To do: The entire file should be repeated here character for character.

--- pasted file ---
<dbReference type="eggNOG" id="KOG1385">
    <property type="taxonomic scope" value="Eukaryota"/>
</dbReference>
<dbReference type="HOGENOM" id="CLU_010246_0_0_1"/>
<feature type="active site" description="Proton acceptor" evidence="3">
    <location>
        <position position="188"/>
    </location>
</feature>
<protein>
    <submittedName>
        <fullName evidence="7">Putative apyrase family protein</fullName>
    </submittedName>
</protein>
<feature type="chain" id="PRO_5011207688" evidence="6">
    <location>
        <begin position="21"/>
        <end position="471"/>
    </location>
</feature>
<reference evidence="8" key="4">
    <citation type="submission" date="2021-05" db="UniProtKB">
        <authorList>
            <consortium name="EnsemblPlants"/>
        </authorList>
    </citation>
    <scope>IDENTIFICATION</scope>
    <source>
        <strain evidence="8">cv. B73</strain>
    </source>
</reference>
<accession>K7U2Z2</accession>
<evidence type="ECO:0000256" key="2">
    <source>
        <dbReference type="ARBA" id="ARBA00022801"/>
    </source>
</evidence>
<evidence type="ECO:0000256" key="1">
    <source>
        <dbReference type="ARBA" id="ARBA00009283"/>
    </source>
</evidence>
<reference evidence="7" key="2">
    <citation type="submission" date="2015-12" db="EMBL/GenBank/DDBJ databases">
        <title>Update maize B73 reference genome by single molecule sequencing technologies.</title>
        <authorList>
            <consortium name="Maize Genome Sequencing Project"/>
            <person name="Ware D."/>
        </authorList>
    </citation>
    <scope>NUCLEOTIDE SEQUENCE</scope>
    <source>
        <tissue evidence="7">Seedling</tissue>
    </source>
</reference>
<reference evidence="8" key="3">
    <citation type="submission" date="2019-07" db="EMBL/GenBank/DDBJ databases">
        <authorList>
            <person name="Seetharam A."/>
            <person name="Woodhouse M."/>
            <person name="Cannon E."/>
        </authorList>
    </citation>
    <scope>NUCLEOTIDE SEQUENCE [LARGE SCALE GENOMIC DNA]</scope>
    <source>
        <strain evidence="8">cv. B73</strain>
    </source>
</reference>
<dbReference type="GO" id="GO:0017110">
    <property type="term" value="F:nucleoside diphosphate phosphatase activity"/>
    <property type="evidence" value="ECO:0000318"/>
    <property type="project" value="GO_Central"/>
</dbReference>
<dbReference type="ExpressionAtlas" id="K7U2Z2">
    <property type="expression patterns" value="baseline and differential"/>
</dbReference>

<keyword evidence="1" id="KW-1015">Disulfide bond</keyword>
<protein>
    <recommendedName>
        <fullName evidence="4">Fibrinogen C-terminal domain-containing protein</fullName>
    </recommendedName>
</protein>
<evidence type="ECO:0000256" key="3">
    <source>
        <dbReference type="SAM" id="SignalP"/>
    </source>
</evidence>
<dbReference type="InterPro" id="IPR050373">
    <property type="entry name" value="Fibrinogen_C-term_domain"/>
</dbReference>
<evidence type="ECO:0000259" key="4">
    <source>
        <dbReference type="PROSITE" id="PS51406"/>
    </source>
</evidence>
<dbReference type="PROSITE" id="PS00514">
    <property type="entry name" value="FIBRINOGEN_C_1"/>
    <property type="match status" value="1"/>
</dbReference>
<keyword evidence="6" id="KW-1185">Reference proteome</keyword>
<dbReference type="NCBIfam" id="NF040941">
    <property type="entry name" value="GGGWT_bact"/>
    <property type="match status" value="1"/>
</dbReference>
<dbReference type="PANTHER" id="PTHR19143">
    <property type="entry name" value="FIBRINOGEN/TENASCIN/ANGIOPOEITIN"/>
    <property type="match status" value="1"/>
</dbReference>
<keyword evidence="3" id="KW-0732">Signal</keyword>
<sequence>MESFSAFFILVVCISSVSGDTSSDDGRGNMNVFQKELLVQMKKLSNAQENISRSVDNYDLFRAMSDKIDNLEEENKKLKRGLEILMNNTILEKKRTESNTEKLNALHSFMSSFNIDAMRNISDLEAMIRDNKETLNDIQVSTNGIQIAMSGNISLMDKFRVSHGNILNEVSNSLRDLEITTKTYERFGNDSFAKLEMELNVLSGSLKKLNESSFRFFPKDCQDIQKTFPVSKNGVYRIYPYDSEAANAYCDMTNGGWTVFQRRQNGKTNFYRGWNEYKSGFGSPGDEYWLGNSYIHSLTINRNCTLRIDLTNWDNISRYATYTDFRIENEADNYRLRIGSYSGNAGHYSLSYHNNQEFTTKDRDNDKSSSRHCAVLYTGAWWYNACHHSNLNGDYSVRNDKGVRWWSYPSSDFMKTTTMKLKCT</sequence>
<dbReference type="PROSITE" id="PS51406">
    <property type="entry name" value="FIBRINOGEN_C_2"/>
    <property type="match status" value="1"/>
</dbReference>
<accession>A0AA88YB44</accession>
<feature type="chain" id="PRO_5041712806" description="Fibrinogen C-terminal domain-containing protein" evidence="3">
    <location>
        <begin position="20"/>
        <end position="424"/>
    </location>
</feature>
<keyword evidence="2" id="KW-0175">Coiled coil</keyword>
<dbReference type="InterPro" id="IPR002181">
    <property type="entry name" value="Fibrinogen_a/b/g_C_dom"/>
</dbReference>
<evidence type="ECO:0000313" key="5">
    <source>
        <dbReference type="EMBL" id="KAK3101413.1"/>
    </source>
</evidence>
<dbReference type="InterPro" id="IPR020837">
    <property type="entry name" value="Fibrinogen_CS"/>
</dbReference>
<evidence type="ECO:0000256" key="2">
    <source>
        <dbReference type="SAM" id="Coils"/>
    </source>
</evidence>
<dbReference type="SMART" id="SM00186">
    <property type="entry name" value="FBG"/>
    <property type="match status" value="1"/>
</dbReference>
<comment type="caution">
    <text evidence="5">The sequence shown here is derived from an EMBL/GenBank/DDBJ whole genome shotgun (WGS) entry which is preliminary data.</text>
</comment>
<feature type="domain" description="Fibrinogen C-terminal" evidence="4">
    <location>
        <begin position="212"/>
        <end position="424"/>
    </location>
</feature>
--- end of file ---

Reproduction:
<dbReference type="eggNOG" id="KOG1385">
    <property type="taxonomic scope" value="Eukaryota"/>
</dbReference>
<dbReference type="HOGENOM" id="CLU_010246_0_0_1"/>
<feature type="active site" description="Proton acceptor" evidence="3">
    <location>
        <position position="188"/>
    </location>
</feature>
<protein>
    <submittedName>
        <fullName evidence="7">Putative apyrase family protein</fullName>
    </submittedName>
</protein>
<feature type="chain" id="PRO_5011207688" evidence="6">
    <location>
        <begin position="21"/>
        <end position="471"/>
    </location>
</feature>
<reference evidence="8" key="4">
    <citation type="submission" date="2021-05" db="UniProtKB">
        <authorList>
            <consortium name="EnsemblPlants"/>
        </authorList>
    </citation>
    <scope>IDENTIFICATION</scope>
    <source>
        <strain evidence="8">cv. B73</strain>
    </source>
</reference>
<accession>K7U2Z2</accession>
<evidence type="ECO:0000256" key="2">
    <source>
        <dbReference type="ARBA" id="ARBA00022801"/>
    </source>
</evidence>
<evidence type="ECO:0000256" key="1">
    <source>
        <dbReference type="ARBA" id="ARBA00009283"/>
    </source>
</evidence>
<reference evidence="7" key="2">
    <citation type="submission" date="2015-12" db="EMBL/GenBank/DDBJ databases">
        <title>Update maize B73 reference genome by single molecule sequencing technologies.</title>
        <authorList>
            <consortium name="Maize Genome Sequencing Project"/>
            <person name="Ware D."/>
        </authorList>
    </citation>
    <scope>NUCLEOTIDE SEQUENCE</scope>
    <source>
        <tissue evidence="7">Seedling</tissue>
    </source>
</reference>
<reference evidence="8" key="3">
    <citation type="submission" date="2019-07" db="EMBL/GenBank/DDBJ databases">
        <authorList>
            <person name="Seetharam A."/>
            <person name="Woodhouse M."/>
            <person name="Cannon E."/>
        </authorList>
    </citation>
    <scope>NUCLEOTIDE SEQUENCE [LARGE SCALE GENOMIC DNA]</scope>
    <source>
        <strain evidence="8">cv. B73</strain>
    </source>
</reference>
<dbReference type="GO" id="GO:0017110">
    <property type="term" value="F:nucleoside diphosphate phosphatase activity"/>
    <property type="evidence" value="ECO:0000318"/>
    <property type="project" value="GO_Central"/>
</dbReference>
<dbReference type="ExpressionAtlas" id="K7U2Z2">
    <property type="expression patterns" value="baseline and differential"/>
</dbReference>

<keyword evidence="1" id="KW-1015">Disulfide bond</keyword>
<protein>
    <recommendedName>
        <fullName evidence="4">Fibrinogen C-terminal domain-containing protein</fullName>
    </recommendedName>
</protein>
<evidence type="ECO:0000256" key="3">
    <source>
        <dbReference type="SAM" id="SignalP"/>
    </source>
</evidence>
<dbReference type="InterPro" id="IPR050373">
    <property type="entry name" value="Fibrinogen_C-term_domain"/>
</dbReference>
<evidence type="ECO:0000259" key="4">
    <source>
        <dbReference type="PROSITE" id="PS51406"/>
    </source>
</evidence>
<dbReference type="PROSITE" id="PS00514">
    <property type="entry name" value="FIBRINOGEN_C_1"/>
    <property type="match status" value="1"/>
</dbReference>
<keyword evidence="6" id="KW-1185">Reference proteome</keyword>
<dbReference type="NCBIfam" id="NF040941">
    <property type="entry name" value="GGGWT_bact"/>
    <property type="match status" value="1"/>
</dbReference>
<dbReference type="PANTHER" id="PTHR19143">
    <property type="entry name" value="FIBRINOGEN/TENASCIN/ANGIOPOEITIN"/>
    <property type="match status" value="1"/>
</dbReference>
<keyword evidence="3" id="KW-0732">Signal</keyword>
<sequence>MESFSAFFILVVCISSVSGDTSSDDGRGNMNVFQKELLVQMKKLSNAQENISRSVDNYDLFRAMSDKIDNLEEENKKLKRGLEILMNNTILEKKRTESNTEKLNALHSFMSSFNIDAMRNISDLEAMIRDNKETLNDIQVSTNGIQIAMSGNISLMDKFRVSHGNILNEVSNSLRDLEITTKTYERFGNDSFAKLEMELNVLSGSLKKLNESSFRFFPKDCQDIQKTFPVSKNGVYRIYPYDSEAANAYCDMTNGGWTVFQRRQNGKTNFYRGWNEYKSGFGSPGDEYWLGNSYIHSLTINRNCTLRIDLTNWDNISRYATYTDFRIENEADNYRLRIGSYSGNAGHYSLSYHNNQEFTTKDRDNDKSSSRHCAVLYTGAWWYNACHHSNLNGDYSVRNDKGVRWWSYPSSDFMKTTTMKLKCT</sequence>
<dbReference type="PROSITE" id="PS51406">
    <property type="entry name" value="FIBRINOGEN_C_2"/>
    <property type="match status" value="1"/>
</dbReference>
<accession>A0AA88YB44</accession>
<feature type="chain" id="PRO_5041712806" description="Fibrinogen C-terminal domain-containing protein" evidence="3">
    <location>
        <begin position="20"/>
        <end position="424"/>
    </location>
</feature>
<keyword evidence="2" id="KW-0175">Coiled coil</keyword>
<dbReference type="InterPro" id="IPR002181">
    <property type="entry name" value="Fibrinogen_a/b/g_C_dom"/>
</dbReference>
<evidence type="ECO:0000313" key="5">
    <source>
        <dbReference type="EMBL" id="KAK3101413.1"/>
    </source>
</evidence>
<dbReference type="InterPro" id="IPR020837">
    <property type="entry name" value="Fibrinogen_CS"/>
</dbReference>
<evidence type="ECO:0000256" key="2">
    <source>
        <dbReference type="SAM" id="Coils"/>
    </source>
</evidence>
<dbReference type="SMART" id="SM00186">
    <property type="entry name" value="FBG"/>
    <property type="match status" value="1"/>
</dbReference>
<comment type="caution">
    <text evidence="5">The sequence shown here is derived from an EMBL/GenBank/DDBJ whole genome shotgun (WGS) entry which is preliminary data.</text>
</comment>
<feature type="domain" description="Fibrinogen C-terminal" evidence="4">
    <location>
        <begin position="212"/>
        <end position="424"/>
    </location>
</feature>